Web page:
After the World Ended (Review)

An excellent example of micro-budget filmmaking

by Nav Qateel

An astronaut (Eke Chukwu) has been in space for a very long time, and doesn't know what awaits him when he finally gets back to Earth. Much has changed, as he soon discovers after he crash-lands on a desolate continent.

Aozora (Shuna Iijima) has traveled from the security of the Citadel, down to the urban wasteland in search of her family. Initially passing herself off as a tourist and without authorization to be in that quadrant, Aozora is rescued from a security android by two strangers who take pity on her. Her search continues with their help.

Azrael (Lucien Maine) has been arrested for terrorism. Given no real choice in the matter, Azrael is told he's going on a mission to Mars. However, it's very probably a one way trip. To help with his training, Azrael has the help of an A.I. human-like android, Sarameya (Haruka Abe). But his training doesn't go quite as planned.

After the World Ended
Written & Directed by
Tony Sebastian Ukpo
Cast
Shuna Iijima, Lucien Maine, Eke Chukwu
Release Date
April 2015
Nav's Grade: B-


Writer-director Tony Sebastian Ukpo, is one of those filmmakers who doesn't let small things get in his way and prevent him from getting the job done. Like not having a budget, for example. Not all of Ukpo's movies are made with zero cash invested in them, but in this instance that was the case. Unlike his previous efforts, however, like the powerful The Fighter's Ballad, or Random 11, this latest film needed a far larger canvas than Ukpo had the means for. Yet he somehow pulled it off.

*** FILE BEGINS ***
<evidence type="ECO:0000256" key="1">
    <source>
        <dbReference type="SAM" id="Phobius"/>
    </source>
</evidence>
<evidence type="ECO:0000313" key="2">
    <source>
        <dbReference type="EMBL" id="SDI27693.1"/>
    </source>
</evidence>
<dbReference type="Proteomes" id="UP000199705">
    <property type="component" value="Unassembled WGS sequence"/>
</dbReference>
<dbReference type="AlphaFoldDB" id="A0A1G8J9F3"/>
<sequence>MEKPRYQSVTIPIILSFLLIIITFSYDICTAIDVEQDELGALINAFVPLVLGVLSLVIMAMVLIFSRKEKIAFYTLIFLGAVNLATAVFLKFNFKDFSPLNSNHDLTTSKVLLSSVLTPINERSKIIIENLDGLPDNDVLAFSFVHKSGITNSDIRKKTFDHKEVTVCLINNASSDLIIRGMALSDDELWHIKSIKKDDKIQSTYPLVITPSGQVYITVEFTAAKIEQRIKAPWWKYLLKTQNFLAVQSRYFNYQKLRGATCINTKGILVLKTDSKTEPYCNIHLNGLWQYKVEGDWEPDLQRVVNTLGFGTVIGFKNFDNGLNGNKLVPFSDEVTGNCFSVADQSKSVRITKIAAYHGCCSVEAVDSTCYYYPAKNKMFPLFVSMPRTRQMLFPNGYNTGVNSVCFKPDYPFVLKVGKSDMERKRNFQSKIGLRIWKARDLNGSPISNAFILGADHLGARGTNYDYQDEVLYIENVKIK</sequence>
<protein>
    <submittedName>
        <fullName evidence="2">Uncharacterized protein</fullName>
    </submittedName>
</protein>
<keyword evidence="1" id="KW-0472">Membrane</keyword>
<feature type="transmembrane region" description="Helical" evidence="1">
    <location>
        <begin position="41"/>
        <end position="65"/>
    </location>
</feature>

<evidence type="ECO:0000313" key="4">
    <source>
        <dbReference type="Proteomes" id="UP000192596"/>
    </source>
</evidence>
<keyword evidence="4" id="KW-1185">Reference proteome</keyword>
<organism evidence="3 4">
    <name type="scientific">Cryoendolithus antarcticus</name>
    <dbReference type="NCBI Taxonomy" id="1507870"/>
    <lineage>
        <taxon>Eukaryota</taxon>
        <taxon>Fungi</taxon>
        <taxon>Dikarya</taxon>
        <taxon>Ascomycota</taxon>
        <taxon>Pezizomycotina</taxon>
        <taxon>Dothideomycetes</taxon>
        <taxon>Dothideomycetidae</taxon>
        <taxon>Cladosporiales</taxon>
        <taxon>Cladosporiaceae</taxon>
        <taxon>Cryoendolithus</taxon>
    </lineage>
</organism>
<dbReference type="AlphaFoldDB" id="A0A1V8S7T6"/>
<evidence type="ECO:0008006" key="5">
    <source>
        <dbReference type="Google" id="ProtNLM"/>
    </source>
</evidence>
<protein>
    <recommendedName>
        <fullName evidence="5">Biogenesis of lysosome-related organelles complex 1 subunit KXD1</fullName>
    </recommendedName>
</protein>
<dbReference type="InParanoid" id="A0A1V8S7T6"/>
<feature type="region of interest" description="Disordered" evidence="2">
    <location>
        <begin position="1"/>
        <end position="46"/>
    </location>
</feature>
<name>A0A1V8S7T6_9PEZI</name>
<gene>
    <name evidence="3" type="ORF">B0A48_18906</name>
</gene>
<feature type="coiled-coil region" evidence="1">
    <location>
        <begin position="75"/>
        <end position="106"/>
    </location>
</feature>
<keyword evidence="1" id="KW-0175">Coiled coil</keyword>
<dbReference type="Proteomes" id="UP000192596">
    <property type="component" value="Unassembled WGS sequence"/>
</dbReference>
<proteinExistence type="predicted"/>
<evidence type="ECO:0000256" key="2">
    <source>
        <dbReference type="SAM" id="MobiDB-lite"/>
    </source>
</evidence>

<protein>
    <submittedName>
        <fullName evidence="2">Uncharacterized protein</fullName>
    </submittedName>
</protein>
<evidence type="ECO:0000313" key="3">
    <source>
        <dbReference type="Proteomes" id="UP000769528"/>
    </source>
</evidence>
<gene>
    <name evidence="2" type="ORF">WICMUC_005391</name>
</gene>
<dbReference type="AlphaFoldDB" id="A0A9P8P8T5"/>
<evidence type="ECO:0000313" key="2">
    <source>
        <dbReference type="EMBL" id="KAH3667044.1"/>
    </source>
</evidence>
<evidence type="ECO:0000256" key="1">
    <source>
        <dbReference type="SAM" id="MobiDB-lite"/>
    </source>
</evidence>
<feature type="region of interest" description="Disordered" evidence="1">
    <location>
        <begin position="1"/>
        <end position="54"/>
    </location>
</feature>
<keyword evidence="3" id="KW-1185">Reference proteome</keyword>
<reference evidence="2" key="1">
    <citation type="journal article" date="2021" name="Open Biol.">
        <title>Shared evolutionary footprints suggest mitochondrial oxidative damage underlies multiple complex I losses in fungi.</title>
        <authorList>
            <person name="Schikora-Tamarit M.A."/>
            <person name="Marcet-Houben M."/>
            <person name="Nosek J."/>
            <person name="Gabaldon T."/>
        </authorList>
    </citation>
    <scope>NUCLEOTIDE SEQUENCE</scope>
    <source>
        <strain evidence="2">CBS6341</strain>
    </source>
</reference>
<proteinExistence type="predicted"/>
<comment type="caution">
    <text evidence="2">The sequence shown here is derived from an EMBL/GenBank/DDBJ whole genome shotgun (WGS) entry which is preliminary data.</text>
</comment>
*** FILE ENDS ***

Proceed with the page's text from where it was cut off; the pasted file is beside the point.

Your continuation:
In typical Ukpo style, the director decided to let his filmmaking prowess do the talking for him, and speaking of talking, there were no less than four languages spoken in this film. After the World Ended is set in an alternate timeline on Earth, where humans must learn to understand all languages.

Ukpo managed incredibly well with very limited locations and resources, and by some clever camera positioning, the cinematographers were able to get interesting and effective shots. In fact, a lot of the editing was aided by really getting the shots planned out properly, which only served to demonstrate the skill involved. The performances were also good, as each actor brought their A game to the gig in a nice display of talent.

All during the film, I was strongly reminded of the Wachowski's Cloud Atlas, and I have no doubt that had Ukpo had the backing, his latest production could have looked almost as good. The ending is where I was reminded of Interstellar, and I think you'll see it too when you reach it. After the World Ended felt like there was a lot of material that had to be left out, due to a lack of funds. And this led to a certain amount of ambiguity as the story started to unfold. But that's my one and only complaint in an otherwise excellent example of micro-budget, single-camera filmmaking.

After the World Ended will be available at the end of April on VHX here www.vhx.com

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